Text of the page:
Become an Outlandish Spirit. Join me in the Highlands of Scotland on the Jamie and Claire Tour for Outlandish Spirits as inspired by the Outlander Series by Diana Gabaldon. Take a peek into life with a Highlander at our wee Storyteller's Cottage.
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Macraes 2012 Day 2
Over the sea to... Leodhas.
Another fine day, with only a wee bit drizzle. May is normally the season to visit Scotland, but our two visitors have brought the sun and blue sky with them into our June adventure.
We blog from on the ferry, Ullapul to Steornabhagh.
We have cleared the headland and are into The Minch
a slight swell.
Sally here - yesterday was a very long day - after being in airports and planes for 22 hours we finally got to Glasgow. There were problems getting to our first stay due to closing the major highway from a big accident - we tried some other routes and saw some major beautiful back country but ended up being 11 hours on the road all total. We were absolutely exhausted, but slept well, had a fantastic breakfast, and are now on the ferry en-route, with a good swell - glad this is a large ship. Sally
Sam here - This is why we call Scotland the largest small country you'll visit. All the roads but one are small in the Highlands. We always have a small laugh when others ask us to go to places like Loch Ness in one day or Skye in two or three. It truly is life in the slow lane! Thanks to Sally & John for hanging in there. Nothing like a good night's sleep and a robust Scottish breakfast to start your adventure.
Looking happy now that we're going ferry-wise
The School Sabbath outing at the playpark, Eoropie.
You'd think that John was the silent type, given that he hasn't blogged yet, but no. He and I talked way into the night on Scottish Politics, US politics and Ale. Perhaps we'll get a written word out of him tomorrow.
Rhonda: Today started with a trip to a beautiful church from the 1700s. I had the pleasure of being the one to use the key to open the door, although a bit difficult as it did not work in the usual fashion. Many pictures taken, a reading and an intense emotional moment in the cemetery. It was amazing, beautiful and all that I could have asked for.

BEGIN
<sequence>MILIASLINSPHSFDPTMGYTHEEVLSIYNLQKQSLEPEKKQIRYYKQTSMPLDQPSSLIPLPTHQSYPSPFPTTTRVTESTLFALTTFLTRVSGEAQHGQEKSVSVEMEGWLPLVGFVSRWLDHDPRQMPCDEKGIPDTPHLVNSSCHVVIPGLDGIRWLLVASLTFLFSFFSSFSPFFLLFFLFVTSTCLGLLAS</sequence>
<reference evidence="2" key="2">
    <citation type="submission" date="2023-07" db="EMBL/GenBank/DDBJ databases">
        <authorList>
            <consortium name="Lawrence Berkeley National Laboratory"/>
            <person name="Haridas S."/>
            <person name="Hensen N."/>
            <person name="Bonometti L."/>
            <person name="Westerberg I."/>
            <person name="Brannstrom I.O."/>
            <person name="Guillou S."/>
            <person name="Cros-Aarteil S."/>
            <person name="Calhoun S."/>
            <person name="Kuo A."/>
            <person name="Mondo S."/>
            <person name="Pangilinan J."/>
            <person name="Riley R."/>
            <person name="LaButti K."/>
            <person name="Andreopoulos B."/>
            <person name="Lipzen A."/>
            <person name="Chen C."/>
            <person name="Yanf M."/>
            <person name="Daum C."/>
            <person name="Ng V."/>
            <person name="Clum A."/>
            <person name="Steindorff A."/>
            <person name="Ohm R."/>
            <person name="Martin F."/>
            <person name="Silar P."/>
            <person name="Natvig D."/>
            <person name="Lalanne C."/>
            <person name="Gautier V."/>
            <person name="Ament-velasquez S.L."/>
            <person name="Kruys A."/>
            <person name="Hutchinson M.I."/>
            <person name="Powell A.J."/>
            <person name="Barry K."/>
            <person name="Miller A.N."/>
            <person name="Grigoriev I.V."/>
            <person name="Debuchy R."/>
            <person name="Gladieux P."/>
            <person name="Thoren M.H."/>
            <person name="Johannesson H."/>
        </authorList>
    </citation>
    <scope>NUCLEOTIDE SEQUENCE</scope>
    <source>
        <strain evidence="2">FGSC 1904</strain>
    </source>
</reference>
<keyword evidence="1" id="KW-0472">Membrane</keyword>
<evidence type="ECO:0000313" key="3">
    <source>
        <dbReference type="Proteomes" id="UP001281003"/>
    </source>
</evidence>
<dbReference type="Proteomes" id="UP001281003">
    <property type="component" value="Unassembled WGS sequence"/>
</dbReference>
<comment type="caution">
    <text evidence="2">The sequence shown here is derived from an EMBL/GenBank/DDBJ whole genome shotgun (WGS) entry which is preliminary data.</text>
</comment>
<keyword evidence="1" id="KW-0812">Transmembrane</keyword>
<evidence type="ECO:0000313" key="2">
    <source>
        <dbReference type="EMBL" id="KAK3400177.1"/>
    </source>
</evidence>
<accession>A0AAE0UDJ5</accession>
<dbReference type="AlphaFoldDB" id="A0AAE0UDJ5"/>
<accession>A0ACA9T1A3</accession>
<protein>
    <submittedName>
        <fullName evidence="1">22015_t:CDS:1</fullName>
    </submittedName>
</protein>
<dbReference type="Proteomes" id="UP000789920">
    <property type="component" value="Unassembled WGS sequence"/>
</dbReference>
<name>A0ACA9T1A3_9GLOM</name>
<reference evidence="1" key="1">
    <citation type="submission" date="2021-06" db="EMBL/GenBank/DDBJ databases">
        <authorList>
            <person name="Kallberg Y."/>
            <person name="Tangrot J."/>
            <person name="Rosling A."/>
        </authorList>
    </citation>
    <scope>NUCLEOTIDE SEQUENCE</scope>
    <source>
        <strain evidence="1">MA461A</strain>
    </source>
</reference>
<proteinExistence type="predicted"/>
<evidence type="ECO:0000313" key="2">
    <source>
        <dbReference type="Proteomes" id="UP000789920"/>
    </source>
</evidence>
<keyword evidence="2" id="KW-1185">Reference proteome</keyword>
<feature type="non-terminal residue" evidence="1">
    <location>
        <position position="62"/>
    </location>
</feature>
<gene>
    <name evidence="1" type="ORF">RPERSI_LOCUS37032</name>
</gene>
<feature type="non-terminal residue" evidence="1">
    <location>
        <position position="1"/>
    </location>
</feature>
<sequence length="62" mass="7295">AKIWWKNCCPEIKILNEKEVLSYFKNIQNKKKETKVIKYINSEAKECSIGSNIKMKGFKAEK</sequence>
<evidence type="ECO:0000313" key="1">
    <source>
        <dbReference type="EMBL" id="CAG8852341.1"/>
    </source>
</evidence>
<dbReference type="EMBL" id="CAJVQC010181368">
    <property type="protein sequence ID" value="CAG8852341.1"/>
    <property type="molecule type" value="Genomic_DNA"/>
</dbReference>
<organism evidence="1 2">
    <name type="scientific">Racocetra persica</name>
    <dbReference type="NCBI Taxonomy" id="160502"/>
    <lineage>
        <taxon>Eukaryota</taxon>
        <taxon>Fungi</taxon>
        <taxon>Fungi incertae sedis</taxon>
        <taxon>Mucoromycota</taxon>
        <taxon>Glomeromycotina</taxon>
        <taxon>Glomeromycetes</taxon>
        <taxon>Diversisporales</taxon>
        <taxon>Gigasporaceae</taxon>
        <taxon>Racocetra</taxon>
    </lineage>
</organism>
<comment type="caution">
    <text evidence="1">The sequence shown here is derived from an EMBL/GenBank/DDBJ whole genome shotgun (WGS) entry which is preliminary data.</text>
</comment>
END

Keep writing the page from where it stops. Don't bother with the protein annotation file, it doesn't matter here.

Mike: The hilltop church and cemetery was incredibly peaceful, and emotionally stirring with current events at home. Stopping for the trail walk, and enjoying the woods was perfectly in tune with what I hoped for. Walking everywhere in kilted glory feels natural already, like I was meant to. Loving this so much.
Liz: Today I got a chance to put into practice all the hiking I had been doing all summer. It was so worth it to enjoy the beautiful waterfalls and to just stop and listen to the voice of God as he whispered to me in the wind through the Scots Pines. Another incredible moment was listening to Scot read the account of Jamie and Claire…
Scot here. We're outlandishing a private tour for an American family from Italy.
You'll like this. Vicky and Jim's bairns are called Jamie and Claire. Aye, really.
What's more, wee Jamie has red hair and his current stature promises great height as an adult.
Cò-dhùi, anyway, I'll hand yeez over to them as they are prolific writers.
Claire- Today we visited to a very hilly place, not a mountain though. I am not exactly sure where we went. I found it very enjoyable. We hiked all around there, and we saw lots of sheep. Jamie ran all around trying to "catch" some sheep. [Aye, a true MacKenzie at heart : "I was just Borrowing them".] It was sort of funny. We stopped at a spot where standing stones used to be. We read a little bit of one of the Outlander books describing Claire's journey through the stones. It was very descriptive, and I liked it a lot. The men hiked all the way up to the top of the hill, but they did not bag a monroe..…
It's been mad busy here at Tour Central. Sam is furiously signing up tour guests for this year (everybody gets Christmas out of the way then they all book their outlandish adventures in January). We spent Christmas up on Loch Ness at a hunting lodge that likes us to play Scottish Hosts for their Christmas guests (there is a point to this story). As part of the activities we took a couple of the guests on a hunt for Uamh Bonaidh Obhair, Dun Bonnet's Cave, which is not far away, so we had been told. The literati will know that this is where James Fraser, 9th of Foyers lived for seven years after the defeat of the Jacobites, (I told you there was a point to the story). We did eventually find the cave, and it was not easy, as you might expect, even with detailed directions. How else would James Fraser have managed to hide for so long with the place regularly patrolled by Redcoats? The story of the servant boy being challenged by Redcoats while carrying a cask of ale is also true. …